Q: We have a series of safety training videos we’d like translating into 19 languages for our overseas plants.
Because this is a large number of translations I need to keep costs down on this project.
We’re an international manufacturer with plants in UK, Europe, Americas, Middle East and Far East.
Health & Safety Manager
A: Translating and producing English videos into foreign speak, sometimes called localising, has changed over the last few years due to improvements in digital technology.
The recording process in particular has seen considerable change.
But before we look at this let’s go to the start of the process, with a weather eye open to keeping tight control of costs.
The reason for tight cost control is because of the number of languages required.
Save a £1,000 and multiply this saving across the 19 required languages and there’s a £19,000 saving to be had.
Even a £500 per unit saving adds up to a worthwhile £9,500 – the cost of a whole new video production!
Here’s a some reference material on foreign language production to support this article
If you know an English video is going to be translated, then avoid fancy graphics and captions, and stick to voiceover or interviews as a video production style.
Reworking captions so they look good in foreignspeak takes time and is therefore expensive when multiplied by a factor of 19.
So the advice is to make minimal use of captions.
This is a three stage process:
1 – the UK production company will have to produce a master doc for translators to use. This keeps everything to a common system throughout,.
Typically this is a table, with the left hand column holding every English phrase or sentence, and a right hand column left blank for the appropriate foreign language to be inserted.
2 – Agency translation of the english script takes place
3 – Local safety advisers in foreign plants then check the translated scripts, and approve them.
This all sounds fairly easy but mistakes are common.
For example the agency translators are often students or people with little knowledge of safety or manufacturing processes. Their efforts are frequently naive, but of course nobody knows this. After all, can you tell if a Japanese script is wrong?!
Also the local technical and safety expert who verifies the translation often skimps the job.
This is surprising but true. I have known safety advisers who’ve let the most appalling gaffes slip through!
The voiceover production agency will need a timecoded DVD supplying.
This is so that they can record the voice to fit the english video.
It’s worthwhile using a reputable voice production agency, as translation errors are common and the voice production agency will pick these up during recording.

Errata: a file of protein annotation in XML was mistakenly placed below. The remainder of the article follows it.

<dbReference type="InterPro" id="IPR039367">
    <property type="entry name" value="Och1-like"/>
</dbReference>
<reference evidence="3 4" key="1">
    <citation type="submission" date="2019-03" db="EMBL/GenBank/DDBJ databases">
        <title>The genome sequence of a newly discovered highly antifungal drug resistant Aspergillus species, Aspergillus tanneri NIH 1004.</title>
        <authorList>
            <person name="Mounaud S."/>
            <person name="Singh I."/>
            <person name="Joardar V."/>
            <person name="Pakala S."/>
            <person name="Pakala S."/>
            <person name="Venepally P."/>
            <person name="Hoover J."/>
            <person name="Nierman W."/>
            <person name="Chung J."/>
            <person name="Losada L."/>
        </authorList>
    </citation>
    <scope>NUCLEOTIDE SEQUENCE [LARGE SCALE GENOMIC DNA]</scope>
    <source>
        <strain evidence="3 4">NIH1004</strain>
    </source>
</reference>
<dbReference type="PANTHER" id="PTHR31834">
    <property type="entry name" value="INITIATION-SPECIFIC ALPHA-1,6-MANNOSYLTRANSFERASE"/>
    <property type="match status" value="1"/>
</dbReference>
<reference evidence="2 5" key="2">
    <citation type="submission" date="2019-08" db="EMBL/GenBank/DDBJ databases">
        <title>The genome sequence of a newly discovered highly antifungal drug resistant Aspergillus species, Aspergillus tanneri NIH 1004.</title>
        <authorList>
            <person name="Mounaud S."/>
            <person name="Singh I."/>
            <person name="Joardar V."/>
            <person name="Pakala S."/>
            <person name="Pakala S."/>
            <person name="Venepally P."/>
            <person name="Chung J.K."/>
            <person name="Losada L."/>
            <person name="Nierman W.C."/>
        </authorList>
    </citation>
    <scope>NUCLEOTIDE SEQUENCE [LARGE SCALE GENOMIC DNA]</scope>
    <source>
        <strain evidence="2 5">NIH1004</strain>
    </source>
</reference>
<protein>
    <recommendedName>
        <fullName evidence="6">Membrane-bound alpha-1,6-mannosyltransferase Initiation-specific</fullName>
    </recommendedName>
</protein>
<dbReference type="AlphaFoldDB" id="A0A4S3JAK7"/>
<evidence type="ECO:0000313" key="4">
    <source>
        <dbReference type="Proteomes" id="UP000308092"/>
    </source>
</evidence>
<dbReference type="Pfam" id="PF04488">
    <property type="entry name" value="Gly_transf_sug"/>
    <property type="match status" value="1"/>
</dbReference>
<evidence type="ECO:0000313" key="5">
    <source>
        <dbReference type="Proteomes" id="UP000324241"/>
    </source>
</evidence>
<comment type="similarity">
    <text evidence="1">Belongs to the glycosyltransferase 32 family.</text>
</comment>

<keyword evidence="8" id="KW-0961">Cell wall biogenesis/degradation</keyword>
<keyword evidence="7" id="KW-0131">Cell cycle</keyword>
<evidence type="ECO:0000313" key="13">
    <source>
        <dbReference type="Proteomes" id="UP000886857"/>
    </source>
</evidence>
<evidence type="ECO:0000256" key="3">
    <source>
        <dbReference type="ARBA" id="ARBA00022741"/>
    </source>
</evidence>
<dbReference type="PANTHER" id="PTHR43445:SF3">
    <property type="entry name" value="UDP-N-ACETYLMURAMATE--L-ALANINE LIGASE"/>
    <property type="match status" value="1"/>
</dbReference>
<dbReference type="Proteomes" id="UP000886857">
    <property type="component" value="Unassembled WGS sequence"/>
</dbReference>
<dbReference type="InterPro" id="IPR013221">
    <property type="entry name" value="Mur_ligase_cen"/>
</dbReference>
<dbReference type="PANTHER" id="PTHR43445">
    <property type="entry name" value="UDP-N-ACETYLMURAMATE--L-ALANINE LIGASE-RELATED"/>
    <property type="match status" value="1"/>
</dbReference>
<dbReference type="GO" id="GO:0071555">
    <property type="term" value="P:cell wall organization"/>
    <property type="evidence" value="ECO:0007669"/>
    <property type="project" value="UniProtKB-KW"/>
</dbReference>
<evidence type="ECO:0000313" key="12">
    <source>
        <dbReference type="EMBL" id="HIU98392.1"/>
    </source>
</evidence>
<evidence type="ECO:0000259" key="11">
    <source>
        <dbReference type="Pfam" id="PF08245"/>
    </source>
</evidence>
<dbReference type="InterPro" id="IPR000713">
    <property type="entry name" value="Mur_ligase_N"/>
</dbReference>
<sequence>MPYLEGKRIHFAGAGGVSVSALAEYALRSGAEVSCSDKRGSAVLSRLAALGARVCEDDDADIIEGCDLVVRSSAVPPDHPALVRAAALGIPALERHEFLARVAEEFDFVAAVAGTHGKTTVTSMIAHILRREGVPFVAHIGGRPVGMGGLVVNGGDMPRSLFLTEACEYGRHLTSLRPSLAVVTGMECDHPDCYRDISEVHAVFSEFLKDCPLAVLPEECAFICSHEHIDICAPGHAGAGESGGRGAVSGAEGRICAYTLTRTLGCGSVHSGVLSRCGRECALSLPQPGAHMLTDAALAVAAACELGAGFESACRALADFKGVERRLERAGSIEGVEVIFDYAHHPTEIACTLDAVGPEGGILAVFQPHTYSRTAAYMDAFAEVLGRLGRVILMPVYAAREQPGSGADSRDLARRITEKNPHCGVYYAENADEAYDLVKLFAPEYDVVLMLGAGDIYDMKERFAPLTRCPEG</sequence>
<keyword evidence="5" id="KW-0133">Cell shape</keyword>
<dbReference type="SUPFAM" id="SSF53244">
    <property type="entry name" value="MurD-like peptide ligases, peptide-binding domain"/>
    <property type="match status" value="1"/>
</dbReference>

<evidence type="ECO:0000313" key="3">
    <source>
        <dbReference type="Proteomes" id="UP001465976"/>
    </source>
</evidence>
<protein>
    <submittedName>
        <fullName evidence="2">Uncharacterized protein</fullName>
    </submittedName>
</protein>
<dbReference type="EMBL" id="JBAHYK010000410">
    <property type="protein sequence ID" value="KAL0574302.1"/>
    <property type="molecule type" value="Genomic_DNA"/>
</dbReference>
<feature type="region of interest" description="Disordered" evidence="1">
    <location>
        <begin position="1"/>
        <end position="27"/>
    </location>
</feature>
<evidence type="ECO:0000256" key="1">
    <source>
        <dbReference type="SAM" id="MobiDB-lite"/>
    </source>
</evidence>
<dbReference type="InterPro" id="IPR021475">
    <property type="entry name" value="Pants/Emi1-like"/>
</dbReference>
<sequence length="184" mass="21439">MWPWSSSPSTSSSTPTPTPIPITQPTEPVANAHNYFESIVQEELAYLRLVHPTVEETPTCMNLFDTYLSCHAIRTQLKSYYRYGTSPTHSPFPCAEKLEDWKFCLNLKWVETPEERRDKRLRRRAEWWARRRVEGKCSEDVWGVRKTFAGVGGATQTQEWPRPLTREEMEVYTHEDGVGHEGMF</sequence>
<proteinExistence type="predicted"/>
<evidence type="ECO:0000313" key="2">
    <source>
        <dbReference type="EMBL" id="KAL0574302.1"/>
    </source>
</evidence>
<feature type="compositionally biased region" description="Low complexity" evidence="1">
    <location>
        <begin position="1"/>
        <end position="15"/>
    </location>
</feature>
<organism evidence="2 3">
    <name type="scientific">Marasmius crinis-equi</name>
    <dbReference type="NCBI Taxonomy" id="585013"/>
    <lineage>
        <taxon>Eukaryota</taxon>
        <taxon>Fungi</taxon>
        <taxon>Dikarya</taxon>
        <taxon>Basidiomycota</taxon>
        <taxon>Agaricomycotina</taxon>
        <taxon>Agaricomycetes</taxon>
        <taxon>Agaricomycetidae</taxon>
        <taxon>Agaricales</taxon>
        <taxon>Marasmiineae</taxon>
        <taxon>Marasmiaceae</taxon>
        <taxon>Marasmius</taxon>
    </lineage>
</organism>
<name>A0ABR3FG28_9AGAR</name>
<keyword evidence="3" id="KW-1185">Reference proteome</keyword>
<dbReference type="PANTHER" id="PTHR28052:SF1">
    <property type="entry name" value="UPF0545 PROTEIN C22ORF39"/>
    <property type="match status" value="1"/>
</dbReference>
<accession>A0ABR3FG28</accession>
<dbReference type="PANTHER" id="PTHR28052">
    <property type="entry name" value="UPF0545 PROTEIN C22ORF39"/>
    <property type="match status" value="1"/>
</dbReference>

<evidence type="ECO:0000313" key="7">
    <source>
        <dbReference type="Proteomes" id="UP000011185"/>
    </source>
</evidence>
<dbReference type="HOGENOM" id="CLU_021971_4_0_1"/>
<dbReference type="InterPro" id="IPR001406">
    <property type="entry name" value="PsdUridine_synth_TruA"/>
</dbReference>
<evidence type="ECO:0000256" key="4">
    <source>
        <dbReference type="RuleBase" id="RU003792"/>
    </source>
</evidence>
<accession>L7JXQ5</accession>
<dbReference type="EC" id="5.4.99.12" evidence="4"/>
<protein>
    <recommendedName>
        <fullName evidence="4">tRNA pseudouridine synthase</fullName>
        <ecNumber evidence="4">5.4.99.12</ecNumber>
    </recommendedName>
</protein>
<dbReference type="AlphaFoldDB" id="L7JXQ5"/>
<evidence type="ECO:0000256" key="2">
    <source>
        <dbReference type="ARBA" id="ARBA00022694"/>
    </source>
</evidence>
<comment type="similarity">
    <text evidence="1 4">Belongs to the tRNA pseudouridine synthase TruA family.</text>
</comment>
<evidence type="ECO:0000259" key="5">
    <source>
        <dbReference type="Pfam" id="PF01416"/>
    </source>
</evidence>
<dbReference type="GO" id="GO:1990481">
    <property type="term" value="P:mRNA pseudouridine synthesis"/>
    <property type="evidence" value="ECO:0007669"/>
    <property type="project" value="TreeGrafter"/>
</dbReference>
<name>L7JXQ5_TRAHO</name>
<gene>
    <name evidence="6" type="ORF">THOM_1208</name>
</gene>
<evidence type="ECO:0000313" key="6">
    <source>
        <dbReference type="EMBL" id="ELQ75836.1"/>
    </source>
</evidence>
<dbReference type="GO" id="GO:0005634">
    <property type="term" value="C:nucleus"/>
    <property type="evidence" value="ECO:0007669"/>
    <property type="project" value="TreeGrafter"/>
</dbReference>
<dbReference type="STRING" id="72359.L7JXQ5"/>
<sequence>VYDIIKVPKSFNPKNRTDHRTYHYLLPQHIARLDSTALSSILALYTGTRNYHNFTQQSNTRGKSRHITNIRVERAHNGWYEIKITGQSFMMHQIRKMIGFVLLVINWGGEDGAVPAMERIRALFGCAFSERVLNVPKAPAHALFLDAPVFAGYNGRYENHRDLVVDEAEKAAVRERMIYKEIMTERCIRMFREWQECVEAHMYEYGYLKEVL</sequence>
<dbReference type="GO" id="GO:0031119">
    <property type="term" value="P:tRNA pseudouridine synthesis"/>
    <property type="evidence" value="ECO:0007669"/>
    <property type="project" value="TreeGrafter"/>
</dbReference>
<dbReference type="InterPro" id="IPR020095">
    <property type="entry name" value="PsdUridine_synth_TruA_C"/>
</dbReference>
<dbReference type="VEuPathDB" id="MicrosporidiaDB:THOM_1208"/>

They will probably charge for this too. But it’s better to pay a bit extra, rather than end up with a safety video that has errors in it
For example … the safety harness will ensure you fall
Yes, believe it. Translations errors can be unbelievably stupid.
If you’re translating into just French and German, and everyone is diligent, then the process is easier
But multiply by 19 and throw in half a dozen or more non-European alphabets, in countries where safety video is a new thing, then watch the errors start to creep in.
Final editing and mastering
There will be foreignspeak captions to dub, which means ensuring the video editor has the relevant character set installed on their keyboard.
With the correct character set, it becomes straightforward.
A word on mastering:
With a collection of 19 DVDs, you’ll need a number of DVDs to hold all this info. A DVD library starts to happen!
So allow a budget for DVD interactive menu building and mastering.
Of course , the simple low cost route is to distribute your safety video as an online flash or wmv video.
But not all countries have the high speed connections for this.
And often enough the video will need to be shown to a roomful of operatives, using a DVD player and TV screen.
So there it is, the quick guide to producing a safety video in 19 languages.
The best advice is to use reputable professionals as fixing mistakes will work out far more expensive.
Cheap agencies in my experience don’t use their brains. Brains need to be paid for.
Best of all, producing a safety training video in 19 languages should help reduce accidents around the world!